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Monday, April 20, 2015

Kashghar-Gwadar trade route: KP Assembly passes unanimous resolution against proposed changes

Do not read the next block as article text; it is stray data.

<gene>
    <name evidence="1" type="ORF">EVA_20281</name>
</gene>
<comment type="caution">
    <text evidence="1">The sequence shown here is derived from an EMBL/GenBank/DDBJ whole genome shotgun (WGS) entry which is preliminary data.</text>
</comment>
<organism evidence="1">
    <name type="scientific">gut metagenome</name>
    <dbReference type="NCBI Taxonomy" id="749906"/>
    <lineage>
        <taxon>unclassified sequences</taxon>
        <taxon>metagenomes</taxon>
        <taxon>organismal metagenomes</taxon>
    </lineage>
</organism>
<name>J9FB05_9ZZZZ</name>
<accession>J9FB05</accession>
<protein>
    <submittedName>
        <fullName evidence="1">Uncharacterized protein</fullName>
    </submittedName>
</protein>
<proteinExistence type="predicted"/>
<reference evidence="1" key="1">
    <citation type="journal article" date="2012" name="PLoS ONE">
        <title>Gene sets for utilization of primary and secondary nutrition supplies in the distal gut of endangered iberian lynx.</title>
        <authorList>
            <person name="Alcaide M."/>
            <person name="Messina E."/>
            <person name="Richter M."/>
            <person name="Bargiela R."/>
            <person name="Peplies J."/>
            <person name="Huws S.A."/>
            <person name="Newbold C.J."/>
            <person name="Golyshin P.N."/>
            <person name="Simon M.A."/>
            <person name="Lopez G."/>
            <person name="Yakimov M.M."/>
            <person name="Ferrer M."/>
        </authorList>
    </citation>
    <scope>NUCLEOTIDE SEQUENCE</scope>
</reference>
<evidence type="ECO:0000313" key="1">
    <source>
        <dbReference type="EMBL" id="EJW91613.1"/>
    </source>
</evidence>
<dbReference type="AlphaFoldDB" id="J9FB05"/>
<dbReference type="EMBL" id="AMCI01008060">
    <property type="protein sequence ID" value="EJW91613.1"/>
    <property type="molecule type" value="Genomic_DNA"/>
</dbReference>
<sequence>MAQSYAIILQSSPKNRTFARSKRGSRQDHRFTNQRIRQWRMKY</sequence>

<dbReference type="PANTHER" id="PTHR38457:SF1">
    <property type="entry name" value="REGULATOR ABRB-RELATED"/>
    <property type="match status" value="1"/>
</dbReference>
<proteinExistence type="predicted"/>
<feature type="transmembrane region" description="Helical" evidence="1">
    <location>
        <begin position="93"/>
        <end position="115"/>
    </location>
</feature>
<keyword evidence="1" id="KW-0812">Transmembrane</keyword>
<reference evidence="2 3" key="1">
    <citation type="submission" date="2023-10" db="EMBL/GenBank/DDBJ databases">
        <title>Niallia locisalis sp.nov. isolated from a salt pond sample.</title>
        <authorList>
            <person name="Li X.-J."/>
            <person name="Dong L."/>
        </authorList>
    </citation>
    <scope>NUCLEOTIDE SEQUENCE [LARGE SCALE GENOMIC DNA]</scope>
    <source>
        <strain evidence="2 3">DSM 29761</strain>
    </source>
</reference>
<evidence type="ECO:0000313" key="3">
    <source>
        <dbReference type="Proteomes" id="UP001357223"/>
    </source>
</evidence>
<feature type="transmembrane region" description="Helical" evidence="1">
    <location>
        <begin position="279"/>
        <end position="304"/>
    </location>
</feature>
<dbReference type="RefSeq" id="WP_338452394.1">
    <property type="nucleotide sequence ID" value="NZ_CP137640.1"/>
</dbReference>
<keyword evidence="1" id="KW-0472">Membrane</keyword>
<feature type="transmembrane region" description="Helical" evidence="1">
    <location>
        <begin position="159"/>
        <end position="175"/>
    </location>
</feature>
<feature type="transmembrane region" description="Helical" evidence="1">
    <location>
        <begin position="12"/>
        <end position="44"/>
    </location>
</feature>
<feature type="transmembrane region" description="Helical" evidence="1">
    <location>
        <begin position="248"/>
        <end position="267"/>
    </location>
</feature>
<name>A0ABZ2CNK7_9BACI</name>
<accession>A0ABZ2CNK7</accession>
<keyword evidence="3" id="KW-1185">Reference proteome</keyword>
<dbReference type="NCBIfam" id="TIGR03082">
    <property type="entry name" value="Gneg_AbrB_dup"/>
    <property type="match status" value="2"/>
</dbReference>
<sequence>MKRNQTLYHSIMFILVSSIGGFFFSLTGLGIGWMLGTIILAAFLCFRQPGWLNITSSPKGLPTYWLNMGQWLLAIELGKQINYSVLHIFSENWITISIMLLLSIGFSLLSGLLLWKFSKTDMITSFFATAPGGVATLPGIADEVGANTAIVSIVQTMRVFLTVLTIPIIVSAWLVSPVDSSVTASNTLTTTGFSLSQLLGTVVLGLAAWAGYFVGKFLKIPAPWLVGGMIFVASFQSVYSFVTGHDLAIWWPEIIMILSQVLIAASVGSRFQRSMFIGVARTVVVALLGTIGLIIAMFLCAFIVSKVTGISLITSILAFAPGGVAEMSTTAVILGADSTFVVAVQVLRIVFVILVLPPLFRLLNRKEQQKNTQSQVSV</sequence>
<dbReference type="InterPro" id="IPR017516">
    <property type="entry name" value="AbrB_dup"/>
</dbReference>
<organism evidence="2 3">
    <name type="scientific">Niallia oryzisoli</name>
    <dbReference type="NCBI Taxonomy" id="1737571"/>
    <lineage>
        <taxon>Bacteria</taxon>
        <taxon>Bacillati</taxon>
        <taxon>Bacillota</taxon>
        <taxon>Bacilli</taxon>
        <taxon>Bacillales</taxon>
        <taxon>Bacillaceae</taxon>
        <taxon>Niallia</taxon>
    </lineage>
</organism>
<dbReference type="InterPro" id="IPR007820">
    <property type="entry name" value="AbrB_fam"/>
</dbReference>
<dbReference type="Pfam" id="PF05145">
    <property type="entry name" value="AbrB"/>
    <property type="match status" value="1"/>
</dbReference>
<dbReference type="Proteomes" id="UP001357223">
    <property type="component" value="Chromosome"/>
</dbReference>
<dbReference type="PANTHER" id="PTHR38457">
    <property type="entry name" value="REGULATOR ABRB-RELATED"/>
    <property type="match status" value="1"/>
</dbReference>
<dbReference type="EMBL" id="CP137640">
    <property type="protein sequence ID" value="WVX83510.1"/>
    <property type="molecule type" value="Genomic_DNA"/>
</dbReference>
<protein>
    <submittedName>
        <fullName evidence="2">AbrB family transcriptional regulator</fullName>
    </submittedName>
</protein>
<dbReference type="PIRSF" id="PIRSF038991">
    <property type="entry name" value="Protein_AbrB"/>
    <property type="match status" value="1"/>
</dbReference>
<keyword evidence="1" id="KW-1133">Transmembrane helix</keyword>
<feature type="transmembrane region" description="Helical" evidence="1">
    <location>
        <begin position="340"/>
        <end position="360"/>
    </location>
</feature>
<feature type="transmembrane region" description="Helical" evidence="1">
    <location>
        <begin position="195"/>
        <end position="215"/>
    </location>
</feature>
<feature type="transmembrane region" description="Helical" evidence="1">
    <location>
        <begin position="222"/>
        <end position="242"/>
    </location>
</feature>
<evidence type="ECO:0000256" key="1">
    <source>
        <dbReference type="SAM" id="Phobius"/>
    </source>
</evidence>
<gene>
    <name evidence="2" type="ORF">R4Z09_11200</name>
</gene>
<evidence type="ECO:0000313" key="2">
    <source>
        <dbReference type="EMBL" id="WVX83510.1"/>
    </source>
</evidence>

The Express Tribune HOME During his visit to Pakistan, China’s president will discuss a raft of energy and infrastructure deals as part of wider ambitions to open new trade and transport routes across Asia. Chinese President Xi Jinping’s visit to Pakistan had already generated a sense of nervous anticipation. Originally expected to come in September last year, Xi’s visit was postponed in the wake of prolonged anti-government protests in Islamabad, with the government not want anything untoward happening this time round. As well as signing a raft of energy, trade and investment agreements, the Chinese president will inaugurate Balochistan’s Gwadar port, which is part of the 3,000 kilometre-long strategic China-Pakistan Economic Corridor (CPEC) which could radically alter the regional dynamics of trade, development and politics. Gwadar, once a part of Oman before it was sold to Pakistan in 1958, is one of the least developed districts in Balochistan province. It sits strategically near the Persian Gulf and close to the Strait of Hormuz, through which 40 per cent of the world’s oil passes. The construction and operation of this multi-billion dollar deep-sea port at Gwadar was contracted to a Chinese company in 2013 and some analysts argue that the port could turn into China’s naval base in the Indian Ocean, enabling Beijing to monitor Indian and American naval activities. Establishment of the China-Pakistan Economic Corridor (CPEC) was first proposed by Chinese premier Li Keqiang during his visit to Pakistan in May 2013. “Our two sides should focus on carrying out priority projects in connectivity, energy development and power generation,” Li said at the time. Source: SCMP Source: SCMP Pakistan’s strong ties with China may mean the initiative succeeds where other regional energy projects have become mired in security problems and political disagreements, says Vaqar Zakaria, energy sector expert and managing director of environmental consultancy firm Hagler Bailley Pakistan. “The Pak-Iran pipeline is on hold, the World Bank-backed Central Asia South Asia Electricity Transmission and Trade Project has to contend with security issues relating to the passageway through Afghanistan, and importing power from India has to wait for core issues between the two countries to resolve,” he said. Energy-poor Pakistan certainly seems to have found a saviour in China, which has promised to stand by the country in its dark hour (parts of the country suffer power cuts for up to 18 hours a day). So overwhelmed is President Mamnoon Hussain that he has predicted the economic corridor will be a “monument of the century” benefitting “billions of people” in the region. Zakaria believes projects conceived under CPEC will ease Pakistan’s energy shortages and make a “substantial difference in the long term with both generation and transmission covered.” However, coal figures prominently and Chinese money is “timely and useful” for cash-strapped Pakistan struggling to finance energy projects from western donors. The CPEC project will include building new roads, an 1,800-kilometre railway line and a network of oil pipelines to connect Kashgar in China’s western Xinjiang region to the port of Gwadar. The project also includes an airport at the port and a string of energy projects, special economic zones, dry ports and other infrastructure. The estimated cost is expected to be US$75 billion, out of which US$45 billion will ensure that the corridor becomes operational by 2020. The remaining investment will be spent on energy generation and infrastructure development. China’s new silk roads While the trade and energy corridor may be ‘monumental’ for Pakistan, for China it is part of more ambitious plans to beef up the country’s global economic muscle. Chinese officials describe the corridor as the “flagship project” of a broader policy — “One Belt, One Road” — which seeks to physically connect China to its markets in Asia, Europe and beyond. This initiative includes the New Silk Road which will link China with Europe through Central Asia and the Maritime Silk Road to ensure a safe passage of China’s shipping through the Indian Ocean and the South China Sea. “China is not building the corridor as an act of charity for Pakistan,” says Michael Kugelman, a senior associate at the Washington DC based Woodrow Wilson Center. “It will happily fund and build any structure that plays into this goal – whether we’re talking about roads or ports.” Some experts argue this initiative can bring greater cohesion in South Asia, one of the world’s least economically integrated regions. Adil Najam, Dean of the Boston University Pardee School of Global Studies, believes anything that binds the region together is “a good idea” since countries tend to focus on “zero-sum geostrategic posturing” rather than recognising the benefits of integration. India, US worried At the same time, the new silk roads are bound to intensify ongoing competition between India and China –and to a lesser extent between China and the US – to invest in and cultivate influence in the broader Central Asian region, says Kugelman. “India has long had its eyes on energy assets in Central Asia and Afghanistan, even as China has gobbled many of these up in recent years. The US has announced its own Silk Road initiative in the broader region,” he said. India is concerned about China’s growing investment in Pakistan, particularly its recent decision to fund a new batch of nuclear reactors. Pakistan plans to add four new nuclear plants by 2023, funded by China, with four more reactors in the pipeline (adding up to a total power capacity of 7,930 MW by 2030). Many argue that China is supplying nuclear technology to Pakistan in defiance of the Nuclear Suppliers Group (NSG) guidelines, which forbid nuclear transfer to Pakistan as it has not signed the Nuclear Nonproliferation Treaty. China argues that these projects were agreed with Pakistan before it became a member of NSG in 2004. Conflict in Balochistan However, the economic corridor is unlikely to be successful unless there is peace in Gwadar, a district embroiled in conflict. Militant groups opposed to foreign-funded investments are active in the region, with some of them also having attacked Chinese engineers working on the port. This is one reason given by experts for the change of route to pass mostly through Punjab, thereby avoiding some of the country’s most strife-torn areas in the provinces of Balochistan and Khyber-Pakhtunkhwa and much to the chagrin of local legislators. At the same time, China has concerns about the growing influence of radical religious groups in Pakistan in its own province of Xinjiang, which has a significant majority of Uighur Muslims. For now, the Pakistani military plans to train over 12,000 security personnel and form a “special division” to provide security to Chinese personnel working on the economic corridor. Some 8,000 security personnel have already been set out to protect over 8,100 Chinese personnel working on 210 projects across Pakistan. This article was first published in thethirdpole.net TribuneTrade corridor tops Chinese investment bonanza Beijing, Islamabad sign 50-plus agreements worth $28 billion. PHOTO: REUTERSBeijing, Islamabad sign 50-plus agreements worth $28 billion. PHOTO: REUTERS ISLAMABAD: Pakistan and China on Monday signed more than 50 agreements worth $28 billion, mostly covering commercial loans to Pakistani power generation companies, but also including financing agreements for six infrastructure projects that will set in motion work on the eastern trade corridor connecting western China with Gwadar that Beijing wants to see operational before the end of next year. A total of 53 agreements were signed between the two countries, covering a wide range of areas of cooperation. The bulk of the money — $22 billion out of the total $28 billion — would be commercial loans from Chinese banks to Pakistani power generation companies, almost all of them privately owned. The bulk of the money will go to pay Chinese contractors selling equipment for coal-fired power generation units to Pakistani utilities. The signing ceremony was witnessed by Chinese President Xi Jinping and Prime Minister Nawaz Sharif. There are 22 government-to-government agreements that include deals on cultural exchanges, heritage preservation and communications. Another 31 agreements involve the private sector, with the vast majority in the energy sector, according to the Planning Ministry. Of the $6 billion to be spent on non-energy infrastructure, just over $4 billion will go towards filling the gaps in the Eastern Trade Route that will link the hinterlands of western China to Gwadar port. All of the projects will be financed with Chinese loans, offered at concessionary rates. It is unclear how much of the financing will come from the newly created Asian Infrastructure Development Bank, headquartered in and mainly financed by Beijing. Among the transportation infrastructure projects are the $930 million expansion of the Karakoram Highway from Havelian to Thakot, the $260 million funding for the Multan-Sukkur section of the Karachi-Lahore motorway, $136 million for the Gwadar Port East Bay Expressway Project, and $230 million for Gwadar International Airport. The four projects will be critical in meeting the September 2016 deadline set by Beijing to make the Eastern Route of the China-Pakistan Economic Corridor operational. The Eastern Route passes through Gilgit-Baltistan, Khyber-Pakhtunkhwa, Islamabad, Punjab, and Sindh and will link to Gwadar port through the East Bay Expressway along the Makran coastline. This route cuts out the restive areas of Balochistan and K-P, and is aimed at ensuring security for Chinese convoys. Balochistan and the rest of K-P will be included in the Western Route, to be built in the future. The China-Pakistan Economic Corridor portfolio is a $45 billion agreement between Islamabad and Beijing to help develop transportation and energy infrastructure in Pakistan in exchange for access to Gwadar port for the economically disadvantaged areas of western China. “The corridor will link Kashghar in Western China with the deep sea port in Gwadar through a mesh of communication networks comprising a world-class seaport, commercial sea lanes, an airport, highways, railways, fibre optic cables as well as oil and gas pipelines,” said Planning Minister Ahsan Iqbal. Energy projects The financing agreements in the energy sector, worth approximately $22 billion, will help add the capacity to generate 8,370 megawatts of electricity, mostly in coal-fired electricity, though some will also be hydroelectric power. The projects to be financed under those agreements include a 1,000MW solar power project, the $1.8 billion 870MW Suki Kanari hydroelectric power project in K-P, the $1.5 billion 720MW Karot hydroelectric power project in Azad Jammu & Kashmir, and three wind power projects in Thatta collectively expected to generate 200MW. In addition, the government is expecting to use the Chinese financing agreements to make a major push for coal-fired power in Pakistan. The coal projects for which agreements were signed include a $1.8 billion 1,320 MW coal-fired power plant at Port Qasim, and a $900 million coalmine in Thar Block II, expected to generate 3.8 metric tons of coal, along with a $1.9 billion 660MW mine-mouth coal-fired power plant. Other agreements A commercial contract and agreement on the financing to build Lahore’s Orange Line Metro Train, at a cost of $1.6 billion, was also signed by both sides. Other agreements signed include those for provision of material for Tackling Climate Change, pro bono projects in the Port of Gwadar region, establishment of a joint Cotton Bio-Tech Laboratory, establishment of a joint Marine Research Center, Triple Party Agreement between China Central Television, PTV and Pakistan Television Foundation on the rebroadcasting of CCTV-NEWS/CCTV-9 documentaries in Pakistan. In addition, the two governments agreed to establish sister-city relationships between Chengdu (Sichuan province) and Lahore, Zhuhai (Guangdong province) and Gwadar, and Karamay (Xianjian Ugur province) and Gwadar. An agreement to build a liquefied natural gas (LNG) import terminal at Gwadar and the Gwadar-Nawabshah LNG pipeline was also signed but financing details have yet to be sorted out. A financing agreement in implementing the China-Pakistan Economic Corridor between the China Development Corporation and Habib Bank and a cooperation agreement between the Wapda and China Three Gorges Corporation were also inked. A facility operating agreement for Dawood Wind Power project between the Industrial and Commercial Bank of China and PCC of China and HDPPL. Published in The Express Tribune, April 21st, 2015. 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Unless otherwise stated, all content is copyrighted © 2015 The Express Tribune News Network. Technical feedback? webmaster@tribune.com.pk The Express Tribune The Express Tribune The Express Tribune --•- Kashghar-Gwadar trade route: KP Assembly passes unanimous resolution against proposed changes APP February 07, 2015 PESHAWAR: The Khyber Pakhtunkhwa Assembly with Speaker Asad Qaisar in the chair on Friday unanimously adopted a resolution against proposed changes in the trade route of Kashghar to Gwadar project and urged the federal government to maintain the same route as agreed upon between governments of Pakistan and China. The resolution was jointly moved by Qaumi Watan Party parliamentary leader Sikandar Hayat Khan Sherpao, Awami National Party parliamentary leader Sardar Hussain Babak, Pakistan Muslim League-Nawaz parliamentary leader Sardar Aurengzeb Nalota, Pakistan People Party parliamentary leader Muhammad Ali Shah Bacha, Provincial Ministers Mushtaq Ahmad Ghani and Shah Farman, Mufti Fazal Ghafoor of JUI-F and Malik Behram Khan of Jamat-e-Islami. The resolution read out by the movers stated that the federal government should avoid making alterations in the trade route of this mega project. It said that the governments of Pakistan and China have agreed to the trade route to be constructed starting from Kashgar (China) to Gwadar via Silk route to Abbotabad, Mianwali, Dera Ismail Khan, Zhob and Gwadar. The project would prove helpful in ameliorating lot of the backward areas of KP, Punjab and FATA, which are terrorism-stricken and affected by massive population. The federal government is, therefore, requested to maintain the same alignment for the route as agreed upon by both the countries. If any changes were made, it would be very injustice with the KP and FATA, the resolution concluded. Taking the floor, Sikandar Sherpao said, “It is an important project which would have lasting impact on the socioeconomic lives of the people of KP and Fata. The project would benefit three billion population of the region besides adding 100 million dollars to the national kitty and generating 20,000MW electricity.” The project would also reduce the distance by 1,200 kilometres, he added. Sardar Hussain Babak of ANP in his address on the occasion said that their party would support the PTI if Imran Khan staged a sit-in against changes in the trade route in Peshawar. Provincial Minister Shah Farman said that it would be great injustice with the people of KP if any change were incorporated in the proposed trade route. He maintained that it is time for maintaining harmony and national cohesion instead of opening a new Pandora box. He urged the federal government to review its decision to this effect. KP Assembly on Friday also passed a unanimous resolution demanding conferring of Hilal-e-Istiqlal on the people of the province for exhibiting bravery and valour in the war against terrorism. The joint resolution of the treasury and opposition benches, carrying the signatures of MPAs Sardar Hussain Babak, Syed Mohammad Ali Shah Bacha, Malik Behram Khan, Sikandar Hayat Sherpao and Shahram Khan Tarakai, was read out by Provincial Minister for Information Mushtaq Ahmad Ghani. The resolution said that as the residents of Khyber Pakhtunkhwa for last several years are in grip of deadly and wild terrorism, the bravery exhibited by them during this ongoing war against terrorism has no precedent. The provincial assembly of the province in recognition of the magnitude of the bravery and patience shown by the people of Khyber Pakhtunkhwa in combating terrorism, its victims, and for expressing sympathies and encouragement feels for demanding conferring of civil award on them. Therefore, the provincial assembly strongly demands from the federal government that on the pattern of the awarding Hilal-e-Istiqlal on the people of Sialkot, Sargodah and Lahore for exhibiting bravery and valour during Pak-India war of 1965, the conferring of such award on the people of Khyber Pakhtunkhwa for exhibiting patience, bravery and valour in the war against terrorism. Speaker Asad Qaiser put the resolution to vote and the house adopted it unanimously. Meanwhile, the splinter group of Pakistan Tehrik-e-Insaf in the provincial assembly on Friday strongly criticised the PTI-led coalition government accusing them of using unfair means in the provision of jobs to the needy persons. Talking to mediamen in front of the ssembly building after the session, PTI MPAs Mehmood Jan and Qurban Ali Khan, leaders of PTI forward bloc, alleged that Adviser to Chief Minister for Prisons Malik Qasim Khan massively violated the recruitment policy and appointed 780 Class-IV employees in his department without any merit and obtained commission on every appointment he made. They further said that Adviser to Chief Minister for Environment Ishtiaq Urmur has also made illegal appointments in his department as well as in his constituency. They said that chief executives of Lady Reading Hospital, Khyber Medical Hospital and Hayatabad Medical Complex have made low cadre appointments without any merit in their respective health institutions. They said that they would take up the matter with PTI chief Imran Khan and would also submit an application to this effect in Right to Information Office for necessary action. They also criticised Speaker Asad Qaiser for not giving them chance to speak on the subject matter on the floor of the assembly. =================== QUETTA: (Dunya News) – A motion in Balochistan Assembly has been moved on Saturday against alleged changes in the Gwadar-Kashghar economic route. The motion was moved by Zimrak Khan of Awami National Party (ANP) and Nasrullah Zehri of Pakhtunkhawa – Milli Awami Party (PK-MAP). Chief Minister Balochistan Abdul Malik Baloch told on this occasion that Federal Minister for Planning and Development Ahsan Iqbal will brief the house on 6th of May regarding this issue, reported Dunya News. Balochistan Assembly was presided over by Speaker Jan Muhammad Jamali and a number of issues were taken up on this occasion. The session started off with prayers for the laborers who died in Turbat, security forces officials who died in Meekhtar and former minister Nasir Jamali. One-minute silence was observed for the death of MPA Ghansham Das. Heated debate was observed on death of 5 children in Qila Saifullah off anti-measles vaccination and allotment of plots in Gwadar. On the issue of allotment of plots in Gwadar, Abdul Malik Baloch said that he will brief the house on this issue on May 5. CM Balochistan assured the house that he would personally inform the members of the assembly and the people of Balochistan on Reko Diq and the project will go exactly according to the wishes of the people and representatives of Balochistan. Assembly’s session was then postponed till April 21 4 pm. =============